1. Zombie Brain Cupcakes
    Bear Plate
  1. Meringue Ghosts
    Gathering Dreams
  1. Quirky Pumpkins
    Wing it Vegan
  1. Pumpkin Spice Oreos
    Feasting on Fruit
  1. Voodoo Dolls
    Love is in My Tummy
  1. Spider Coffins
    Vegan Dollhouse
  1. Caramel Apples
    Vegan Family Recipes
  1. Skull Crushers Candy
    Wallflower Kitchen
  1. Poison Poison Cake
    Elephantastic Vegan
  1. Dark Chocolate Ghosts
    Feasting on Fruit
 

Savory Vegan Halloween Recipes

Two slate platters filled with Halloween-shaped sushi pieces with spooky spiderwebs in the background.

1. Halloween Sushi
  Euphoric Vegan

A jar of stuffed mushrooms that look like eyeballs in a jar sitting next to a platter of the same mushroom eyeballs.

2. Mushroom Eyeballs
  Vegan Yack Attack

Several baked falafel fingers sitting on a parchment-lined baking sheet.

3. Baked Falafel Fingers
Vegan Richa

Three bowls of pizza soup with crusts that look like a pumpkin sitting on top of a grey counter.

4. Halloween Pizza Soup
Ve Eat Cook Bake

A blue plate of mummy bites with two different dipping sauces sitting on a white background.

5. Mummy Bites
Veggies Don’t Bite

Eight cheesy witch finger breadsticks sitting on a wooden table.

6. Cheesy Witch Fingers
Ve Eat Cook Bake

A plate of tea sandwiches that are cut into ghost shapes sitting on a plate.

7. Ghost Tea Sandwiches
Vegan Dollhouse

A closeup of a woman wearing a white shirt from neck to waist holding a tray of brightly colored smoothies.

8. Mad Scientist Smoothies
Fork and Beans

Three stuffed peppers (one green, one orange, one yellow) cut into jack-o-lanterns sitting on a black background.
An orange jack-o-lantern bowl sitting on a white plate with fall leaves scattered about.

10. Jack O’Lantern Salad
Cadry’s Kitchen

A cooked pie where the top crust is cut into skull shapes sitting on a black table with an old spoon sitting on a red napkin.

11. Skull Pot Pie
Healthy Slow Cooking

 

Vegan Sweets & Treats Halloween Recipes

A closeup of a eight bat truffles sitting on a purple tabletop.

1. Bat Truffles
Vegan Dollhouse

A white plate with four chocolate mummy cupcakes sitting on a black tabletop with an extra cupcake beside it.

2. Mummy Cupcakes
Vegan Huggs

A closeup of a cupcake with white frosting and two "bites" with red oozing from them sitting on a grey speckled countertop.

3. Vampire Bite Cupcakes
VNutrition

Rows of light green and dark green cookies with google eyes sitting on a baking rack with a white background.

4. Green Monster Cookies
This Healthy Kitchen

Three "brain cupcakes" sitting on a wooden table.

5. Zombie Brain Cupcakes
Bear Plate

Closeup of rows of white meringue ghosts on a white table.

6. Meringue Ghosts
Gathering Dreams

A close of of vanilla cupcakes with mint green frosting and decorative pumpkins on top sitting inside black and orange striped wrappers.

7. Quirky Pumpkins
Wing it Vegan

A closeup of four pumpkin spice oreos with a white background.

8. Pumpkin Spice Oreos
Feasting on Fruit

Several VooDoo pastry dolls propped up on a counter with a skull and jar of eyeballs in the background.

9. Voodoo Dolls
Love is in My Tummy

Four black coffin cakes on sticks sitting on a black shiny plate.

10. Spider Coffins
Vegan Dollhouse

An array of caramel apples with different toppings sitting on an assortment of cake stands sitting on a wooden table.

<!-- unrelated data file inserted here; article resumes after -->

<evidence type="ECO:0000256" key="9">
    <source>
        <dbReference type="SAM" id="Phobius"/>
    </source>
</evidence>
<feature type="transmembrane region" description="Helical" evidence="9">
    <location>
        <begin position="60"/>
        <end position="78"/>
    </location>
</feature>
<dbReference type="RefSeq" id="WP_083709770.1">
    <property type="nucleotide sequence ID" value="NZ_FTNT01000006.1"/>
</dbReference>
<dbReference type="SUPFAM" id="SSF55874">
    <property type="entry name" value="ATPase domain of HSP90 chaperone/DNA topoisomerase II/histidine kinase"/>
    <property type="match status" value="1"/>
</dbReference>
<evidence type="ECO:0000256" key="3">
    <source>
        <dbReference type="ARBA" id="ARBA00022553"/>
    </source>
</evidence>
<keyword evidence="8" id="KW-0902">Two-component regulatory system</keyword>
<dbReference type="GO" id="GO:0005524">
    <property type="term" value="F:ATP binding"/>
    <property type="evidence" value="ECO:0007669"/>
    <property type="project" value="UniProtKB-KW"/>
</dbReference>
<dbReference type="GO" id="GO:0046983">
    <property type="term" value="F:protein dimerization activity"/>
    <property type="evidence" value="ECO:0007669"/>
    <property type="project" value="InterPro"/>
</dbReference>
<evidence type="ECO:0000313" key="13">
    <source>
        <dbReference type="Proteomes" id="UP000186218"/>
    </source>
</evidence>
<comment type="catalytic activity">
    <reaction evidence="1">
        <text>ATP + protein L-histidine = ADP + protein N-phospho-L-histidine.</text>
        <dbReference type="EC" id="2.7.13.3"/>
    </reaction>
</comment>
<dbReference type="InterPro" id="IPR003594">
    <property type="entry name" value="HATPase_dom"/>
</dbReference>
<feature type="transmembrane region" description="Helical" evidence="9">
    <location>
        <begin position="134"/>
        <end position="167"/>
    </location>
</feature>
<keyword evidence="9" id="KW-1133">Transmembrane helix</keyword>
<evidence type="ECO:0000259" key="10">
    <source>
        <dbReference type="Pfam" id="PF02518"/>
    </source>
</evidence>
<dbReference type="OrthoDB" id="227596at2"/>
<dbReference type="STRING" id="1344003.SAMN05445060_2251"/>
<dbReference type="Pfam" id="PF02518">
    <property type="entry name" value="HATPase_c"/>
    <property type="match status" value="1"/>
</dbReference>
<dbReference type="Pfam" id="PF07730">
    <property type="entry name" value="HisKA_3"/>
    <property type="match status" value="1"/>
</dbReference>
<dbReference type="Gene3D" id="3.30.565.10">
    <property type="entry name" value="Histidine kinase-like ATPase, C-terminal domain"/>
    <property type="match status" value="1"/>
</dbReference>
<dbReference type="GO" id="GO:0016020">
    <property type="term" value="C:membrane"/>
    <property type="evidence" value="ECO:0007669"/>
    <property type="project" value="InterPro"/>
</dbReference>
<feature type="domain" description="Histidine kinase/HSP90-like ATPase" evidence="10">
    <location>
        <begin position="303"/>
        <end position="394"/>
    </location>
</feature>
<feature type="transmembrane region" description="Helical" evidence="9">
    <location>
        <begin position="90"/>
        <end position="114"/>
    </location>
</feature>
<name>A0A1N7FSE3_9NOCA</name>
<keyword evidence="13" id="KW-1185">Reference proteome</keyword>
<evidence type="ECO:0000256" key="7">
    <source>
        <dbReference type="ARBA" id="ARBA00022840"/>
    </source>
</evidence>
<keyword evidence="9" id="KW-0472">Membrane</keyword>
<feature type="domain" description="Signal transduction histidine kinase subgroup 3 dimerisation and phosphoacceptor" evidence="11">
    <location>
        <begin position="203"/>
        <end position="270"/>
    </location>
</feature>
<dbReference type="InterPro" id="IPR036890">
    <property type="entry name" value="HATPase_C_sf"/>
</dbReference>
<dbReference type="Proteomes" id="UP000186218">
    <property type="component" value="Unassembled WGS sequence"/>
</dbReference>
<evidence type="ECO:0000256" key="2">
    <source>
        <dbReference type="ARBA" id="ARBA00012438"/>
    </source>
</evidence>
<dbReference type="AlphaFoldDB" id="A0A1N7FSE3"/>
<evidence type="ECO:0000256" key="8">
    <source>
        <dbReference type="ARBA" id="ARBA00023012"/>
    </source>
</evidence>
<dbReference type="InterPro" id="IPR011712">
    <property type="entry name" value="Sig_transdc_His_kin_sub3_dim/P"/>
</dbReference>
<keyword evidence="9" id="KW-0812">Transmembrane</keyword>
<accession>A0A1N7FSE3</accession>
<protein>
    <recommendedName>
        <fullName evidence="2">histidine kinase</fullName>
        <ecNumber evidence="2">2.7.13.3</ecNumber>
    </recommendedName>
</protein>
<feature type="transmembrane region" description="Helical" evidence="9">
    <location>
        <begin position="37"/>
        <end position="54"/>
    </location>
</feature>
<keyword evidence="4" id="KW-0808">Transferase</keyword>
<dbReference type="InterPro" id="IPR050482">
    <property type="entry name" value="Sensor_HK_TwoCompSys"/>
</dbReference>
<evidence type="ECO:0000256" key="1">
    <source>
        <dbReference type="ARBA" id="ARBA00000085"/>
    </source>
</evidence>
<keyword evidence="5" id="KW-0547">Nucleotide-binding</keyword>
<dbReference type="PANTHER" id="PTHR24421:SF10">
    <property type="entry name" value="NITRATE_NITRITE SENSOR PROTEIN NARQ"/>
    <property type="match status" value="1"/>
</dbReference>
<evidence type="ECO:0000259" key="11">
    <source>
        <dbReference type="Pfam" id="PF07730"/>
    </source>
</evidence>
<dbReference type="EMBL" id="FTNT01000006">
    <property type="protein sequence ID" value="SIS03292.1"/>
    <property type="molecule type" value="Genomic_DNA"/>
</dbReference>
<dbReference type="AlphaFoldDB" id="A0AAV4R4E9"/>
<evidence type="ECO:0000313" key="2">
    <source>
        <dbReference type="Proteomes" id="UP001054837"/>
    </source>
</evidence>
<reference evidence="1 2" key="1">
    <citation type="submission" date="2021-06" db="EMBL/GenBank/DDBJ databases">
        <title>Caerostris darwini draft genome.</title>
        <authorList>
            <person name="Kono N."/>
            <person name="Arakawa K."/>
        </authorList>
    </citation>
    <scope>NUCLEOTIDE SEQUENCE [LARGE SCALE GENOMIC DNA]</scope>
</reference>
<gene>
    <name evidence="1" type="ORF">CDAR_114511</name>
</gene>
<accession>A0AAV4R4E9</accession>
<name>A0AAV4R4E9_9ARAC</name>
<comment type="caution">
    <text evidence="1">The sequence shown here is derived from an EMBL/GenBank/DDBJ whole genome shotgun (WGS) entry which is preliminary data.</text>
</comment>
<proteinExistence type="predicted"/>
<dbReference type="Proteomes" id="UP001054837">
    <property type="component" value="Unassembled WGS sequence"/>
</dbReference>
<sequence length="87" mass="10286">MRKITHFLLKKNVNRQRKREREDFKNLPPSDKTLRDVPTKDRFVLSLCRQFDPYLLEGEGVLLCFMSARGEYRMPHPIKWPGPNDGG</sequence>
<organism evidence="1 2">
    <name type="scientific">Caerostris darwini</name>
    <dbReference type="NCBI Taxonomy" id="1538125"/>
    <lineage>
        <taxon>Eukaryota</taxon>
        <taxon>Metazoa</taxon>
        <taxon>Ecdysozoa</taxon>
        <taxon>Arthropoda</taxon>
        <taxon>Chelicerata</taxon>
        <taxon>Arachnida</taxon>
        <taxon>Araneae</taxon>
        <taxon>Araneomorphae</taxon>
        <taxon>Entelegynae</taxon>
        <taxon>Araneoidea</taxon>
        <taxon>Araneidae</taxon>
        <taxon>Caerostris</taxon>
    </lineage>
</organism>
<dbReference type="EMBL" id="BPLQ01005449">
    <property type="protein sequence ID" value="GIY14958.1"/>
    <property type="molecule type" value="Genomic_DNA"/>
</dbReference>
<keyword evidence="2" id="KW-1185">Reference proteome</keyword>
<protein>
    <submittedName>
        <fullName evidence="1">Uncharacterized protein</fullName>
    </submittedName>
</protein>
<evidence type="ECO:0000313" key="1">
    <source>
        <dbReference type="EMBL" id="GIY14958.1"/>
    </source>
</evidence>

11. Caramel Apples
Vegan Family Recipes

A closeup of rows of white chocolate skulls with one in front that has been bitten into revealing a red inside.

12. Skull Crushers Candy
Wallflower Kitchen

A closeup of two pieces of cake stacked one on top of another.

13. Poison Poison Cake
Elephantastic Vegan

A closeup of a chocolate ghost with white frosting head sitting on top of a white wrapper.

14. Dark Chocolate Ghosts
Feasting on Fruit

 

Vegan Halloween Spirits

Find something delicious and spooky to drink.

Hot mulled apple cider with with cinnamon sticks, cloves and anise on wooden background. Traditional autumn, winter drinks and cocktails.

Can Vegans Drink Beer, Wine & Spirits?

If you’re unfamiliar with vegan foods, it might surprise you to learn about animal ingredients hiding in your favorite beer or wine. Some beer and wine go through a clarifying process that uses animal products such as isinglass (fish bladders), egg whites, or gelatin. And because alcohol is commonly exempt from labeling requirements that other food products have, these ingredients are rarely listed on the packaging.

Luckily, there’s an easy-to-use website for that. Without a doubt, Barnivore is the go-to website to check the vegan status of most beer and wines.

Thankfully, you can find vegan-friendly beer, wine, and liquor at almost any store.

Here are a few popular brands that are suitable for vegan imbibers.

Vegan Beer
  • Blue Moon
  • Budweiser (except the Clamato Chelada)
  • Coors & Coors Light
  • Corona
  • Heineken
  • Miller Lite, High-Life & Genuine Draft
  • Pabst Blue Ribbon
  • Sam Adams Ale (except Cherry Wheat, Honey Porter, or Latitude 48)
  • Sierra Nevada Pale Ale
  • Stella Artois
  • Yuengling

A lot of craft beers are also vegan. Just ask your bartender or check Barnivore before ordering.

Vegan Wine
  • Frey Vineyards (all varieties)
  • Orleans Hill (all varieties)
  • Sutter Home (Riesling, Zinfandel, Cabernet Sauvignon, Gewürztraminer, and Chenin Blanc)
  • Yellowtail (red wines only; not the white or the rosé)

It isn’t always apparent which wines are vegan or vegan-friendly by the label. Unless it’s vegan status is listed on the label, I strongly recommend checking Barnivore before purchasing.

Vegan Spirits

Hard liquors like tequila, bourbon, whiskey, vodka, gin, and rum are vegan, as are nearly all distilled spirits except those with a cream base or those with honey. 

Here are a few common brands:

  • Absolut Vodka
  • Grey Goose Vodka
  • Skyy Vodka
  • Appleton Estate Rum
  • Bacardi Rum
  • Malibu Rum